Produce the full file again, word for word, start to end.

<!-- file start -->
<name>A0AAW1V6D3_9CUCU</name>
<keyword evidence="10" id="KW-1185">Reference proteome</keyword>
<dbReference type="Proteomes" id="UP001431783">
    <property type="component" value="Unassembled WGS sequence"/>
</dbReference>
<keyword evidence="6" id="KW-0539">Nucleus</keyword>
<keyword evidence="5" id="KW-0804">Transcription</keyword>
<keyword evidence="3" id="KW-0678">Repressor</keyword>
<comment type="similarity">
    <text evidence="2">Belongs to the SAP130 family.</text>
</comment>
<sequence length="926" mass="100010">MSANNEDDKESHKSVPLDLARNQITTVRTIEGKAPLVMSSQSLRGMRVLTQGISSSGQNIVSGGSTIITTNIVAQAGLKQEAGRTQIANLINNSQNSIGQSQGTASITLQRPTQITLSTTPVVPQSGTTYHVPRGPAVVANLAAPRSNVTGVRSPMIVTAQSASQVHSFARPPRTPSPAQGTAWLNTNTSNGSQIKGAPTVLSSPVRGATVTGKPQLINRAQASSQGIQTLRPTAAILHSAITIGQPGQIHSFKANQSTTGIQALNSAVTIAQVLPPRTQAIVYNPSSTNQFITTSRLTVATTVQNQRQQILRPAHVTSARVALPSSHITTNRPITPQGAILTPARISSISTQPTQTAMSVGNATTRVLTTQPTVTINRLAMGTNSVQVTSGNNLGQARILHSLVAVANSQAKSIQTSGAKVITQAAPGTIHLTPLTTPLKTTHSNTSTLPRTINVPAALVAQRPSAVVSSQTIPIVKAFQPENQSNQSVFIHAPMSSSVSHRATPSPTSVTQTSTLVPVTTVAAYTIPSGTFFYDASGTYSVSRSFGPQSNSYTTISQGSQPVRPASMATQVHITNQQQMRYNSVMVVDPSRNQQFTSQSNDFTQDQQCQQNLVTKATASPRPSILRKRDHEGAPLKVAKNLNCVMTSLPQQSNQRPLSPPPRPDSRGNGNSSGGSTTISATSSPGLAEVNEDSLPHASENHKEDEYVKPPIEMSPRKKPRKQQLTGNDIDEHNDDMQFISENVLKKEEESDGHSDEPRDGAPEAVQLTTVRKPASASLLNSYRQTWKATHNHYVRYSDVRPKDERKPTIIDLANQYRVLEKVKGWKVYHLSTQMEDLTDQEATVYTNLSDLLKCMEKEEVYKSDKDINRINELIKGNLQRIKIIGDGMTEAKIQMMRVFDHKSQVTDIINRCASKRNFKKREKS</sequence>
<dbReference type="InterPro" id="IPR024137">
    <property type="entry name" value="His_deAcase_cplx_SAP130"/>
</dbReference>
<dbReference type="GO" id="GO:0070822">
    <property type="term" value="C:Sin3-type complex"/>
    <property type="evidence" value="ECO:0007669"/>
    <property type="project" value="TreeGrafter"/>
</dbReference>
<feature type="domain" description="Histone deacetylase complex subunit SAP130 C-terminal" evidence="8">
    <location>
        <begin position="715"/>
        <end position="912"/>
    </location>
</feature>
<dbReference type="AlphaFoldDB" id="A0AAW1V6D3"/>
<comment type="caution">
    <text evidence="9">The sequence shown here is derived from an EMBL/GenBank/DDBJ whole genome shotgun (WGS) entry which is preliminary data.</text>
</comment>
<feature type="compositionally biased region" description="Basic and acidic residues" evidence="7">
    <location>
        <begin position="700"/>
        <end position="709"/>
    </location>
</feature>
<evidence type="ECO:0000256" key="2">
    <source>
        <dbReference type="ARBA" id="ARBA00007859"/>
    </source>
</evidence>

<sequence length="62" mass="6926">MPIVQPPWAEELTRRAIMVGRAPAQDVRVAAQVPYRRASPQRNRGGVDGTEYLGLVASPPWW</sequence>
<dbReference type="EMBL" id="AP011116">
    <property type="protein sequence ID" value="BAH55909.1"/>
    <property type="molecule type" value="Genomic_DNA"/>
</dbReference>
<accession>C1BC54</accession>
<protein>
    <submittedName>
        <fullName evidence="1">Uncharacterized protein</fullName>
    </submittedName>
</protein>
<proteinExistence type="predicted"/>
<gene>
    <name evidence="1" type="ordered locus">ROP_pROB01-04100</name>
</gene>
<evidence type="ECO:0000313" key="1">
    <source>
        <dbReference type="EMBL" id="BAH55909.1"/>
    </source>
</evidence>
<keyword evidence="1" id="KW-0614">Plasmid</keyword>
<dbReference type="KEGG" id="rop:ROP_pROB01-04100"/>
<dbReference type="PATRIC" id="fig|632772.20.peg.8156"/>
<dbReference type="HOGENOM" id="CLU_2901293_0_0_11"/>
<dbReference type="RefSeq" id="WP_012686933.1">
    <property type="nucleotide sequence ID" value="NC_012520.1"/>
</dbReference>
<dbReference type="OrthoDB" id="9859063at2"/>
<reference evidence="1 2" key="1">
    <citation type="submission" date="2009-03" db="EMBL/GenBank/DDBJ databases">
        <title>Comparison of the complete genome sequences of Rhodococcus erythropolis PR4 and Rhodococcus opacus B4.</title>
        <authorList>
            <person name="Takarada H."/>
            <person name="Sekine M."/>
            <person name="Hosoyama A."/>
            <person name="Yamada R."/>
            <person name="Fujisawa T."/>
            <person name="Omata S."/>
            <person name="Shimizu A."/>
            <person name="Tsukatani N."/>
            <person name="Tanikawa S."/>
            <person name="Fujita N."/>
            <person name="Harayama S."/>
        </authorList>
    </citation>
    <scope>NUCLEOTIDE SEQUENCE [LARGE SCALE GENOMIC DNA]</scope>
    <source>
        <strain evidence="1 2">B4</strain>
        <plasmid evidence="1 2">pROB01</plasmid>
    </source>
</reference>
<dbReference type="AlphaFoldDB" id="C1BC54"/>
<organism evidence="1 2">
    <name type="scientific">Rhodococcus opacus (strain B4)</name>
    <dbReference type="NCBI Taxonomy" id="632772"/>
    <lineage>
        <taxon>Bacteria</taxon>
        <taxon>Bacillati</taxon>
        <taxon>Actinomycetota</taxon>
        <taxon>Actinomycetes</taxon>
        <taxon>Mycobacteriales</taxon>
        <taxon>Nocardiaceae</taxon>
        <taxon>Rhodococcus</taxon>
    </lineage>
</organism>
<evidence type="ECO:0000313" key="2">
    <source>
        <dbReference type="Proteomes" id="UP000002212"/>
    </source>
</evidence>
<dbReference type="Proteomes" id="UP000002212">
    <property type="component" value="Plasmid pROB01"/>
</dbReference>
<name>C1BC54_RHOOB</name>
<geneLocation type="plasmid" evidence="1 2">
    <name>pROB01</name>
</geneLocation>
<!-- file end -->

<name>A0AAW1V6D3_9CUCU</name>
<keyword evidence="10" id="KW-1185">Reference proteome</keyword>
<dbReference type="Proteomes" id="UP001431783">
    <property type="component" value="Unassembled WGS sequence"/>
</dbReference>
<keyword evidence="6" id="KW-0539">Nucleus</keyword>
<keyword evidence="5" id="KW-0804">Transcription</keyword>
<keyword evidence="3" id="KW-0678">Repressor</keyword>
<comment type="similarity">
    <text evidence="2">Belongs to the SAP130 family.</text>
</comment>
<sequence length="926" mass="100010">MSANNEDDKESHKSVPLDLARNQITTVRTIEGKAPLVMSSQSLRGMRVLTQGISSSGQNIVSGGSTIITTNIVAQAGLKQEAGRTQIANLINNSQNSIGQSQGTASITLQRPTQITLSTTPVVPQSGTTYHVPRGPAVVANLAAPRSNVTGVRSPMIVTAQSASQVHSFARPPRTPSPAQGTAWLNTNTSNGSQIKGAPTVLSSPVRGATVTGKPQLINRAQASSQGIQTLRPTAAILHSAITIGQPGQIHSFKANQSTTGIQALNSAVTIAQVLPPRTQAIVYNPSSTNQFITTSRLTVATTVQNQRQQILRPAHVTSARVALPSSHITTNRPITPQGAILTPARISSISTQPTQTAMSVGNATTRVLTTQPTVTINRLAMGTNSVQVTSGNNLGQARILHSLVAVANSQAKSIQTSGAKVITQAAPGTIHLTPLTTPLKTTHSNTSTLPRTINVPAALVAQRPSAVVSSQTIPIVKAFQPENQSNQSVFIHAPMSSSVSHRATPSPTSVTQTSTLVPVTTVAAYTIPSGTFFYDASGTYSVSRSFGPQSNSYTTISQGSQPVRPASMATQVHITNQQQMRYNSVMVVDPSRNQQFTSQSNDFTQDQQCQQNLVTKATASPRPSILRKRDHEGAPLKVAKNLNCVMTSLPQQSNQRPLSPPPRPDSRGNGNSSGGSTTISATSSPGLAEVNEDSLPHASENHKEDEYVKPPIEMSPRKKPRKQQLTGNDIDEHNDDMQFISENVLKKEEESDGHSDEPRDGAPEAVQLTTVRKPASASLLNSYRQTWKATHNHYVRYSDVRPKDERKPTIIDLANQYRVLEKVKGWKVYHLSTQMEDLTDQEATVYTNLSDLLKCMEKEEVYKSDKDINRINELIKGNLQRIKIIGDGMTEAKIQMMRVFDHKSQVTDIINRCASKRNFKKREKS</sequence>
<dbReference type="InterPro" id="IPR024137">
    <property type="entry name" value="His_deAcase_cplx_SAP130"/>
</dbReference>
<dbReference type="GO" id="GO:0070822">
    <property type="term" value="C:Sin3-type complex"/>
    <property type="evidence" value="ECO:0007669"/>
    <property type="project" value="TreeGrafter"/>
</dbReference>
<feature type="domain" description="Histone deacetylase complex subunit SAP130 C-terminal" evidence="8">
    <location>
        <begin position="715"/>
        <end position="912"/>
    </location>
</feature>
<dbReference type="AlphaFoldDB" id="A0AAW1V6D3"/>
<comment type="caution">
    <text evidence="9">The sequence shown here is derived from an EMBL/GenBank/DDBJ whole genome shotgun (WGS) entry which is preliminary data.</text>
</comment>
<feature type="compositionally biased region" description="Basic and acidic residues" evidence="7">
    <location>
        <begin position="700"/>
        <end position="709"/>
    </location>
</feature>
<evidence type="ECO:0000256" key="2">
    <source>
        <dbReference type="ARBA" id="ARBA00007859"/>
    </source>
</evidence>

<sequence length="62" mass="6926">MPIVQPPWAEELTRRAIMVGRAPAQDVRVAAQVPYRRASPQRNRGGVDGTEYLGLVASPPWW</sequence>
<dbReference type="EMBL" id="AP011116">
    <property type="protein sequence ID" value="BAH55909.1"/>
    <property type="molecule type" value="Genomic_DNA"/>
</dbReference>
<accession>C1BC54</accession>
<protein>
    <submittedName>
        <fullName evidence="1">Uncharacterized protein</fullName>
    </submittedName>
</protein>
<proteinExistence type="predicted"/>
<gene>
    <name evidence="1" type="ordered locus">ROP_pROB01-04100</name>
</gene>
<evidence type="ECO:0000313" key="1">
    <source>
        <dbReference type="EMBL" id="BAH55909.1"/>
    </source>
</evidence>
<keyword evidence="1" id="KW-0614">Plasmid</keyword>
<dbReference type="KEGG" id="rop:ROP_pROB01-04100"/>
<dbReference type="PATRIC" id="fig|632772.20.peg.8156"/>
<dbReference type="HOGENOM" id="CLU_2901293_0_0_11"/>
<dbReference type="RefSeq" id="WP_012686933.1">
    <property type="nucleotide sequence ID" value="NC_012520.1"/>
</dbReference>
<dbReference type="OrthoDB" id="9859063at2"/>
<reference evidence="1 2" key="1">
    <citation type="submission" date="2009-03" db="EMBL/GenBank/DDBJ databases">
        <title>Comparison of the complete genome sequences of Rhodococcus erythropolis PR4 and Rhodococcus opacus B4.</title>
        <authorList>
            <person name="Takarada H."/>
            <person name="Sekine M."/>
            <person name="Hosoyama A."/>
            <person name="Yamada R."/>
            <person name="Fujisawa T."/>
            <person name="Omata S."/>
            <person name="Shimizu A."/>
            <person name="Tsukatani N."/>
            <person name="Tanikawa S."/>
            <person name="Fujita N."/>
            <person name="Harayama S."/>
        </authorList>
    </citation>
    <scope>NUCLEOTIDE SEQUENCE [LARGE SCALE GENOMIC DNA]</scope>
    <source>
        <strain evidence="1 2">B4</strain>
        <plasmid evidence="1 2">pROB01</plasmid>
    </source>
</reference>
<dbReference type="AlphaFoldDB" id="C1BC54"/>
<organism evidence="1 2">
    <name type="scientific">Rhodococcus opacus (strain B4)</name>
    <dbReference type="NCBI Taxonomy" id="632772"/>
    <lineage>
        <taxon>Bacteria</taxon>
        <taxon>Bacillati</taxon>
        <taxon>Actinomycetota</taxon>
        <taxon>Actinomycetes</taxon>
        <taxon>Mycobacteriales</taxon>
        <taxon>Nocardiaceae</taxon>
        <taxon>Rhodococcus</taxon>
    </lineage>
</organism>
<evidence type="ECO:0000313" key="2">
    <source>
        <dbReference type="Proteomes" id="UP000002212"/>
    </source>
</evidence>
<dbReference type="Proteomes" id="UP000002212">
    <property type="component" value="Plasmid pROB01"/>
</dbReference>
<name>C1BC54_RHOOB</name>
<geneLocation type="plasmid" evidence="1 2">
    <name>pROB01</name>
</geneLocation>